Since, when there is pressure in a cylinder, the forces acting tangentially on the circumference of the cylinder are greater than the forces acting on the cylinder wall in the longitudinal direction, it is advantageous for the threads of a fabric which extend substantially in the circumferential direction of the casing to have a higher tensile strength than threads arranged substantially in the longitudinal direction of the casing. It is known that a fabric generally comprises longitudinally extending warp threads and transversely extending weft threads. When winding a fabric, it is useful with reference to the stability of the fabric, for the warp threads to be wound about the casing axis and the weft threads to extend substantially in the longitudinal direction of the casing, for the reasons described above, it is therefore advantageous for the warp threads to be made from a material which has a higher tensile strength than that of the weft threads.
Different fibre types can be processed to form so-called blended or hybrid fabrics. It is thus possible to combine the different properties of the individual fibres in one component. If, for example, carbon and aramide fibres are combined in one fabric, the wound body which is manufactured therefrom and provided with a binding agent is less rigid than a wound body manufactured purely from plastics fibres, and yet has a substantially greater impact resistance.
The properties of a wound body of fabric are furthermore influenced by the thread density and the fabric weave. A fabric in plain weave has a smaller float (narrower curvature) of the threads than a fabric in atlas weave. A greater float results in improved drapability and strength of the wound body as a result of the improved stretch of the threads.
In a further embodiment of the invention, the wound body can comprise at least one layer of a non-woven fabric. A non-woven fabric does not comprise threads but individual fibres of a particular length which are generally oriented irregularly in the non-woven fabric. A non-woven fabric is essentially less strong than a woven fabric although, by selecting the fibres and their arrangement in the non-woven fabric accordingly, this latter can be given such a strength that it suitable for a winding procedure. Unlike a woven fabric, a non-woven fabric has the advantage of being able to absorb a substantially greater volume of liquid substances than a woven fabric. By means of a non-woven fabric, it is thus possible to introduce substances into the wound body which produce propellant gases upon their combustion in addition to the charge.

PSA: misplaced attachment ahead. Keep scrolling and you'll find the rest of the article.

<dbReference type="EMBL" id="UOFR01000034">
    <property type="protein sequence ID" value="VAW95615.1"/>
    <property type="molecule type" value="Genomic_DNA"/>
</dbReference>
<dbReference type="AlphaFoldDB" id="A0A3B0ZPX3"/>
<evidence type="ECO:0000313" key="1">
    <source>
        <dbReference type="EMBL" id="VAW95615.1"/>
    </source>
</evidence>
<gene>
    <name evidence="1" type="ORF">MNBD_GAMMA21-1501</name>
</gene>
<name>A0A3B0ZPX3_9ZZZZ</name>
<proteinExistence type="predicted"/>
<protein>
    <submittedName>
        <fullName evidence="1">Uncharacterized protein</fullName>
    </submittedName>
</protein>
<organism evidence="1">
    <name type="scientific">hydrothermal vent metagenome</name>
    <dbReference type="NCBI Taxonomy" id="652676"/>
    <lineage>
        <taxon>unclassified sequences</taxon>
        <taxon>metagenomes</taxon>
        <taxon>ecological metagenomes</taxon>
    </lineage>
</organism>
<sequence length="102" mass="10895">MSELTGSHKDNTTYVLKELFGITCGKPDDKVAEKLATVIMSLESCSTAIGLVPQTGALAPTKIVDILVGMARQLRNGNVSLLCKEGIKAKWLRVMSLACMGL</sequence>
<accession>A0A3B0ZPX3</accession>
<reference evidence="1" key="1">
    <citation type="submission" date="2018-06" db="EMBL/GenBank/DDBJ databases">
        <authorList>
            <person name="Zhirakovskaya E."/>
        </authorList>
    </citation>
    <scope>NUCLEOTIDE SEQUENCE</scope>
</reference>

The strength and cohesion of the wound body is substantially produced by the binding agents, which are either added to the fabric or the non-woven fabric in known manner before the threads are wound, or with which the wound body is saturated after it has been produced. It is also possible to admix an explosive substance with the binding agent in known manner, so that the combustion or consumption of the wound casing is accelerated and additional propellant gases for the projectile are produced. It is already known that the porosity of the thread layers of a fabric influences the combustion or consumption at a wound casing.
Whereas with a wound body manufactured by winding threads, as with a woven fabric, there are spaces between the threads which may be perceived as pores, in the case of a non-woven fabric, pores are not perceivable in such an obvious form. The alignment of the fibres, their length and also the curl are criteria which determine the density of a non-woven fabric and therefore its capacity for receiving filling materials.
Since the non-woven fabric essentially has no open pores, it is particularly suitable not only for absorbing liquid substances but also for fixing during the winding procedure substances which are introduced into the winding gap between an already-wound non-woven fabric layer and the non-woven fabric layer to be wound. It is not necessary here to apply these substances in liquid form. Their consistency must only be such that they can be fixed between the two non-woven fabric layers during the winding procedure.
The invention is explained in more detail with reference to exemplifying embodiments.